- Astrotrac 360 tracking platform – first impression
- FIELD TEST: CARL ZEISS APOCHROMATIC & SHARPEST (CZAS) BINOVIEWER
- Omegon 32mm 70º SWA eyepiece review
- Review of iPolar hardware and software for polar alignment
- Review of the Hubble Optics 14 inch, f/4.6 Premium Ultra Light Dobsonian Tele...
- My experience with the Starizona Landing Pad
- A quick Review of the MIGHTY MAX 12V 100AH BATTERY
- Nexus II Review
- New Moon Telescopes 20”F/3.3 Review
- FIELD TEST OF THE BAADER MAXBRIGHT® II BINOVIEWER
- My Experience using SkyWatch for the Alphea All Sky Camera from Alcor Systems
- Astroart 7 - A Review and "How To" (Part 1)
- My experience using two 80-millimeter long-focus refractors
- GSO 8-inch TRUE CASSEGRAIN
- Celestron Regal 65ED M2
CNers have asked about a donation box for Cloudy Nights over the years, so here you go. Donation is not required by any means, so please enjoy your stay.
May 07 2021 10:07 AM | cookman in This Month
Highlights: Comet Journal, Martian Landers, Meteor Showers, Planet Plotting, May Moon Focus Constellations: Ursa Major, Ursa Minor, Draco, Cepheus, Cassiopeia, Camelopardalis, Lynx, Leo, Virgo, Coma Berenices, Bootes, Corona Borealis, Hercules, Lyra
May 01 2021 05:01 AM | E-Ray in Articles
This is the final article on the Discoveries of Galileo from 1609 to 1612. His discoveries of Jupiter, sunspots, the Moon, and Venus were covered in parts one through four of this series. This article will cover Galileo’s observations of the Milky Way, the constellation Orion and star clusters or what we term today as asterisms.
May 01 2021 05:00 AM | Michael Covington in Articles
These are short notes on things I learned about using my new iOptron GEM45 equatorial mount, moving from Celestron mounts (AVX and CGEM). The CEM40 is very similar to the GEM45, and other iOptron mounts are also rather similar. I assume you have the instruction manual for your (actual or planned) iOptron mount; manuals are available on line.
May 01 2021 05:00 AM | PhilH in Phil Harrington's Cosmic Challenge
Aim your telescope anywhere in the large, seemingly empty gap between the stars Denebola [Beta (β) Leonis] and Vindemiatrix [Epsilon (ε) Virginis] and, given sharp eyes and a dark sky, you are bound to see one or more faint splotches of light somewhere in the eyepiece's field of view. You've entered the Coma-Virgo Realm of Galaxies, a collection of upwards
Apr 18 2021 10:00 AM | rekokich in Articles
The only primary evidence available to an astronomer about a very remote object consists of photometric measurements, a spectrogram, and an image which is in many cases no more than a pinpoint of light. In this article we present basic cosmological concepts and simplified mathematical methods which allow an amateur to derive from this meager data a surprising number of physical properties of distant extragalactic objects with a precision of several percent within professional results.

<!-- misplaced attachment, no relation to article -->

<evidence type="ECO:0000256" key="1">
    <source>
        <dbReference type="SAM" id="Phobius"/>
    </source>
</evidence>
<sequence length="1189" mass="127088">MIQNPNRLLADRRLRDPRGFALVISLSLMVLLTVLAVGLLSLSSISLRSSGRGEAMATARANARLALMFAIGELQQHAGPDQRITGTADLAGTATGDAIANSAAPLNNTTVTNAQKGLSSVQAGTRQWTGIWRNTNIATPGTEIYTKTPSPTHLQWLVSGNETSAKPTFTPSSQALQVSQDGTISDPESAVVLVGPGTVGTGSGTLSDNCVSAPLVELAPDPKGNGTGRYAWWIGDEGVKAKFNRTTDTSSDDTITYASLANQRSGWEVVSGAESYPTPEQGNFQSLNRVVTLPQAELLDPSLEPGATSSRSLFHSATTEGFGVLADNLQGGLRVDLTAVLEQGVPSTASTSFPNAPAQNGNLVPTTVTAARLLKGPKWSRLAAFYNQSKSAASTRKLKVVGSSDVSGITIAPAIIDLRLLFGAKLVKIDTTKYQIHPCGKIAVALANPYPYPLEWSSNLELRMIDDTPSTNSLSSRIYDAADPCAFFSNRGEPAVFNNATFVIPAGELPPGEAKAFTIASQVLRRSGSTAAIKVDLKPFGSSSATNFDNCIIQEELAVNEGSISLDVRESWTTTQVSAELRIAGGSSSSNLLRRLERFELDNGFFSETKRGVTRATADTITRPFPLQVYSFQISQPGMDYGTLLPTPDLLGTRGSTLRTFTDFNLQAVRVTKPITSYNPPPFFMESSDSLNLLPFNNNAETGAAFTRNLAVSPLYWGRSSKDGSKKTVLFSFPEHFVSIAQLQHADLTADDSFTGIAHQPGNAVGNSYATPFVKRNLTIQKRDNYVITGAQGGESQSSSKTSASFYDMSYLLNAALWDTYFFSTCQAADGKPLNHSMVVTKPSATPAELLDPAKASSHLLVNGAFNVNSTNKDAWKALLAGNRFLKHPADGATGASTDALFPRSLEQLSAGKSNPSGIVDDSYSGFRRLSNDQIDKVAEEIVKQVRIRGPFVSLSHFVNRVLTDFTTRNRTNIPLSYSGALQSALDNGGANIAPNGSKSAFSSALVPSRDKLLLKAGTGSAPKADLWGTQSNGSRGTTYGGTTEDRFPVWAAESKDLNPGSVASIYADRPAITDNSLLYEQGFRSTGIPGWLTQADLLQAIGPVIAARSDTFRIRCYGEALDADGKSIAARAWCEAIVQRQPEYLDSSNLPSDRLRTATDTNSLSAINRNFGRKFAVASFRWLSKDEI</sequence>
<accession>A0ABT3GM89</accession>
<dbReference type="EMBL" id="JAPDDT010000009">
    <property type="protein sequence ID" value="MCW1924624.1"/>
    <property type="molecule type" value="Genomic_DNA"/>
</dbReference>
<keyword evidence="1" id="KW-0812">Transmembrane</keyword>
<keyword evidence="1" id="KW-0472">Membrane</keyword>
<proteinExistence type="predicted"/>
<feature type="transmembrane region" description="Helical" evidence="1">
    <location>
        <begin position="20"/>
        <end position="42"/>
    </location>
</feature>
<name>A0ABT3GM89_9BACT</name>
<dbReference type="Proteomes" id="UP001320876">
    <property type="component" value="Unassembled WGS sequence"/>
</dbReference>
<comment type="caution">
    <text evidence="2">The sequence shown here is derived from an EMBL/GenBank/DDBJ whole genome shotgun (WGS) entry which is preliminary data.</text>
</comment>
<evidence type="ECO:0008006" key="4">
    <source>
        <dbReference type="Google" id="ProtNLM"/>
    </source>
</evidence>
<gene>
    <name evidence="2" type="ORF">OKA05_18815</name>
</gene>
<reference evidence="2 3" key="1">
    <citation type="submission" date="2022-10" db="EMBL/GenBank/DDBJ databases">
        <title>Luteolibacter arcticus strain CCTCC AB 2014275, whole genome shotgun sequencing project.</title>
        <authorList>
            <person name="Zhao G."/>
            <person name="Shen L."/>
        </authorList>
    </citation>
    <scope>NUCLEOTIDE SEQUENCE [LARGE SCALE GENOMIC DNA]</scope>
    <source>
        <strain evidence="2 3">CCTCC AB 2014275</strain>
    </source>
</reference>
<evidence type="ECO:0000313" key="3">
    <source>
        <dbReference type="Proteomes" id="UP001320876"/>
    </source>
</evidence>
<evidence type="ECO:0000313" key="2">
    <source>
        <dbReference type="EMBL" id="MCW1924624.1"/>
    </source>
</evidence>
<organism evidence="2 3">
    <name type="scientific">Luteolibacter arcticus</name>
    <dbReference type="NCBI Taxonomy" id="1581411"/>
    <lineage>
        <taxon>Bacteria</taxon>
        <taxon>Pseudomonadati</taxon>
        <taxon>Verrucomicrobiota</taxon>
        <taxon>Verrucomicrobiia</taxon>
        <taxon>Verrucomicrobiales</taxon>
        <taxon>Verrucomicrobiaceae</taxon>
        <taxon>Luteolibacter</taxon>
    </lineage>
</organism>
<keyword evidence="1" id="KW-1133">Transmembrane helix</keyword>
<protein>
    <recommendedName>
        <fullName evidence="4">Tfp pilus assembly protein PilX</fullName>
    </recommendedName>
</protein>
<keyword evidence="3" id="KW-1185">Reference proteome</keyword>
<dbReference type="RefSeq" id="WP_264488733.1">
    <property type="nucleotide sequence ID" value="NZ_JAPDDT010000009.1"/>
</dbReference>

Apr 14 2021 03:07 PM | Dupree in Articles
After quite a long time in limbo I recently began to rehabilitate my backyard observatory. It had lain fallow for a couple of years due to life distractions and the rationalization that I could go there any time I wanted. After shoveling out the POD from a recent mid-February snowstorm I went inside to inspect the mount, telescopes, and surroundings.
Apr 04 2021 11:08 AM | cookman in This Month
Highlights: Comet Journal, Martian Landers, Meteor Showers, Planet Plotting, April Moon Focus Constellations: Ursa Major, Ursa Minor, Draco, Cepheus, Cassiopeia, Camelopardalis, Perseus, Auriga, Taurus, Orion, Monoceras, Gemini, Cancer, Leo, Coma Berenices, Bootes
Apr 01 2021 05:00 AM | PhilH in Phil Harrington's Cosmic Challenge
Finding AGC 1060 is a simple task as long as you can spot 4.5-magnitude SAO 179041. This red giant sun overlaps the center of the cluster and lies 4¼° north of Alpha (α) Antliae. Of course, finding Alpha Antliae presents its own challenge, since it shines at only magnitude 4.2 and lies far from any handy reference stars.
Mar 28 2021 11:15 AM | profdmt in Articles
Having recently dived into astrophotography, I have found that most problems I face have been faced before, and have a plethora of solutions. Typically, those fall into a couple of categories – expensive, and cheap do-it-yourself. But backyard astronomers being the type of people they are, they tend to share one endearing characteristic – heavily over-engineered for the problem at hand.